Wakefield: The Pine River Steakhouse, a local restaurant, has been charged with serving drinks to two drunk men who killed themselves and four other people in a 100 mph crash a short time later. The restaurant is charged with negligence in two felony indictments, each punishable by a fine of up to $100,000, for serving drinks to Casey Davis, 24, and Aaron Parent, 26, both of Wakefield. They left and, with Davis behind the wheel, were driving a Lincoln Continental at more than 100 mph when it collided head-on with a loaded minivan on Route 16 on Sept. 30, 2001.
Washington, D.C.: Rep. Jeb Bradley, R-N.H., has been named chair of the Tax, Finance and Exports subcommittee of the House Small Business Committee. The panel has jurisdiction over tax policy and its impact on small business, general finance issues, export promotion and trade policy oversight.
Concord: The Retail Merchants Association of New Hampshire is accepting nominations for its annual Retail Summit Awards, which recognize New Hampshire retailers for excellence in business practices, customer service, growth and community involvement. Winners will be honored at a April 19 luncheon held in conjunction with the New Hampshire Retail Summit in Manchester. Entry forms are now available through the association’s Web site, rmanh.org, or by calling 225-9748. Deadline for nominations is March 21.
Ossipee: The town of Ossipee has been selected as the newest Main Street community in New Hampshire by the New Hampshire Main Street Center. The center provides each Main Street community with more than $60,000 worth of technical assistance and training over their first five years, covering organizational development, fund-raising, marketing, business recruitment, adaptive reuse of older buildings, and other specialized training.
Concord: The state Public Utilities Commission has approved a 5.1 percent hike in Public Service of New Hampshire’s energy rate. The 6.49 cent-per-kilowatt-hour hike is the second rate increase imposed on PSNH customers in four months. The rate reflects the current price of fuel commodities, particularly natural gas and oil, which PSNH purchases to produce electricity.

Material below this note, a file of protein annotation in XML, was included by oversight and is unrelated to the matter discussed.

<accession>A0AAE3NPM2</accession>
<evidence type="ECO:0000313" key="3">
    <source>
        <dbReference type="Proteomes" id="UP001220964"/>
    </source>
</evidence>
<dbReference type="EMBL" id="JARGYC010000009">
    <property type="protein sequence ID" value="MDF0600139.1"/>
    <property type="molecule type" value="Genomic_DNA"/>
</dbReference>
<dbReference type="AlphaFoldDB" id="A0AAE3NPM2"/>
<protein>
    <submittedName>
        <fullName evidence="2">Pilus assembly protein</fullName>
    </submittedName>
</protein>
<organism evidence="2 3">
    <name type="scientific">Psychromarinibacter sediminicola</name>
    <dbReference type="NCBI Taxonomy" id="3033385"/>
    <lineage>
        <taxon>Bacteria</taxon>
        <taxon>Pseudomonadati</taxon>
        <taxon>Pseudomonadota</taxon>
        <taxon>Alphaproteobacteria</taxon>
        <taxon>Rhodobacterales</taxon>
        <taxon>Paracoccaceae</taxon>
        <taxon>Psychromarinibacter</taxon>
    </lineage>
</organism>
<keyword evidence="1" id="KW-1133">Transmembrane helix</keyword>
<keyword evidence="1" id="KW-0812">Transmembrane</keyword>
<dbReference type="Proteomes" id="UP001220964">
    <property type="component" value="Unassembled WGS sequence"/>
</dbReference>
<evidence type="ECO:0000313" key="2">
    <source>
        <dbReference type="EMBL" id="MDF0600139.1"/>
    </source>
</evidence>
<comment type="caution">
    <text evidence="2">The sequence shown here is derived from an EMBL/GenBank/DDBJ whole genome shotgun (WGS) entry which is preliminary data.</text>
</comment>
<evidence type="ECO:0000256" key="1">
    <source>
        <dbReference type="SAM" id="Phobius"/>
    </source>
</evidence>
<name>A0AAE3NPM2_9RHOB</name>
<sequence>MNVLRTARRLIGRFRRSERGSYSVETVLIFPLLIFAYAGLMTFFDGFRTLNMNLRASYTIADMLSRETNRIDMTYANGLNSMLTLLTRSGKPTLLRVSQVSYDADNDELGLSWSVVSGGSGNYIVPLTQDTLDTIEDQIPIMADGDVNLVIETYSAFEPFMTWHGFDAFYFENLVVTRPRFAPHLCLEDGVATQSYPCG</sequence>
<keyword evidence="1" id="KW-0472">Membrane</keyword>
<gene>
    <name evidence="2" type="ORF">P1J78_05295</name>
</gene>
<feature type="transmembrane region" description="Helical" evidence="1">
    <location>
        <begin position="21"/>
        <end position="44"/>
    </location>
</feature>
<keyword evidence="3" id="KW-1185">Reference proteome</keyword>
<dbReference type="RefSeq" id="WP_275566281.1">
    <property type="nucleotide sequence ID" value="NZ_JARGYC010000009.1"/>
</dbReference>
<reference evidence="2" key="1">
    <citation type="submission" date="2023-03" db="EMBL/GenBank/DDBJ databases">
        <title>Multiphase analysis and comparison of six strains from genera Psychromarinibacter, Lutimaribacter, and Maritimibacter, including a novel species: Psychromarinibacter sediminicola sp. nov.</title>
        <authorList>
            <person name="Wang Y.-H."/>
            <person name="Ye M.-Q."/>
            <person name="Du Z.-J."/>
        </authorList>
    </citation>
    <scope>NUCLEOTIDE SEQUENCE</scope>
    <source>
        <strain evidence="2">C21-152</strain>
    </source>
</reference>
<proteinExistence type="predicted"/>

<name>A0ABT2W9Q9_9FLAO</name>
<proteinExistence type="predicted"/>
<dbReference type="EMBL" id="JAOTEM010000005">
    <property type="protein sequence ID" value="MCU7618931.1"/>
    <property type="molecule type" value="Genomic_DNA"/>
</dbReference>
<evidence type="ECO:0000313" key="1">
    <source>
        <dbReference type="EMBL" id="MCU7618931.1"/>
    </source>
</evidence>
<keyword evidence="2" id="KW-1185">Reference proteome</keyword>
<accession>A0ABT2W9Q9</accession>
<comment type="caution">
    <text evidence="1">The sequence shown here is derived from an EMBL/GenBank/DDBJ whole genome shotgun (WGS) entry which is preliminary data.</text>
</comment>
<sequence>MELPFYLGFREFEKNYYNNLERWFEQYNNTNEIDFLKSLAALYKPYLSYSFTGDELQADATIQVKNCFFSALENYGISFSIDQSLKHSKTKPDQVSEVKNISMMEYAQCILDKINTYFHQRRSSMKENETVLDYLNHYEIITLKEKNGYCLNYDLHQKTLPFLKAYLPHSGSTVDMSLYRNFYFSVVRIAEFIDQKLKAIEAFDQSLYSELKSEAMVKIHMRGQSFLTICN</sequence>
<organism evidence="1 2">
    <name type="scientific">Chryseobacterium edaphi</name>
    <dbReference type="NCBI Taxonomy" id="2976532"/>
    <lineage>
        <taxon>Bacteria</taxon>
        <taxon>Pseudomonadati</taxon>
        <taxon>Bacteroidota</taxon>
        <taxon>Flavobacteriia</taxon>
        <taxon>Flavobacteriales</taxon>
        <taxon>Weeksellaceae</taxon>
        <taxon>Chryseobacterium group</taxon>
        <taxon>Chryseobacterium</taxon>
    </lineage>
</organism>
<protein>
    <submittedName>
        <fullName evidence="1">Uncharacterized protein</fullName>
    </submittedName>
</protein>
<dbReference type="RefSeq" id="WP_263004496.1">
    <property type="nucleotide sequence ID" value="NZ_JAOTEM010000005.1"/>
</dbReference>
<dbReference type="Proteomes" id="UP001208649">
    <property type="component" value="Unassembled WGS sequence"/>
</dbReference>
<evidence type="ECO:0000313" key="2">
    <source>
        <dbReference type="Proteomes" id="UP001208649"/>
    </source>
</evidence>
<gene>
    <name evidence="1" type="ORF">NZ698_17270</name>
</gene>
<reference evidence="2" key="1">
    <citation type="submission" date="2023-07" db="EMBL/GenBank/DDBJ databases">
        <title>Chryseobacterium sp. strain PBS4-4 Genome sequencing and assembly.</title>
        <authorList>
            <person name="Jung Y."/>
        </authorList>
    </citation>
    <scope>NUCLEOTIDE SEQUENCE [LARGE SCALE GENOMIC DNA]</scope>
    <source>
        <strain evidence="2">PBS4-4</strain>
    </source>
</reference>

Concord: The first grants in the Workforce Development Training Fund, a new employer-based worker training program, have been awarded to four New Hampshire businesses: Millipore Corp, Jaffrey; Mt. Sunapee Resort, Newbury; Compass Systems & Programming, Exeter; and New Hampshire Ball Bearings’ Astro Division in Laconia. Under the program, companies can request matching funds of up to $7,500 for training full-time employees. The Workforce Opportunity Council awards the four grants.
Williamsport, Pa.: Liberty Mutual Insurance Co. is moving many of its operations in Williamsport to Portsmouth, N.H., and Gainesville, Ga. The company said it decided to consolidate its underwriting and policy production operations in a move that affects 330 employees in Williamsport.
Merrimack: Charles Staab, longtime Pennichuck Corp. chief financial officer, has chosen to retire and the company has hired his replacement. Staab, who worked at Pennichuck Corp. for 22 years, has been replaced by William Patterson, who has more than more than 25 years of experience in the water and utility industries, as Staab’s replacement.
Concord: The New Hampshire Timberland Owners Association and the Society for the Protection of New Hampshire Forests have teamed up for a study of regional wood flow and supply in the North Country. The study is being conducted in the wake of growing concern among elected officials and others over over-harvesting of timber in the region.
Portsmouth: The Pease Development Authority is reportedly making a serious bid to attract EADS North America, a subsidiary of the European Aeronautic Defence and Space Company, to Pease International Tradeport, according to the Portsmouth Herald. EADS has begun the selection process for a commercial engineering center to support the European-manufactured Airbus aircraft line as the company attempts to penetrate the North American commercial air manufacturing market.
Andover, Mass.: Mark Aslett has been named the new chief executive officer of Enterasys Networks Inc., replacing William O’Brien, who becomes executive chairman of the firm. The company – the largest spin-off of the former Cabletron Systems — did not immediately specify a reason for the change. Aslett, 36, previously was executive vice president of marketing at Marconi Networks, and before that a partner in Marconi’s venture capital arm. O’Brien, 60, became CEO of Enterasys in April of 2002.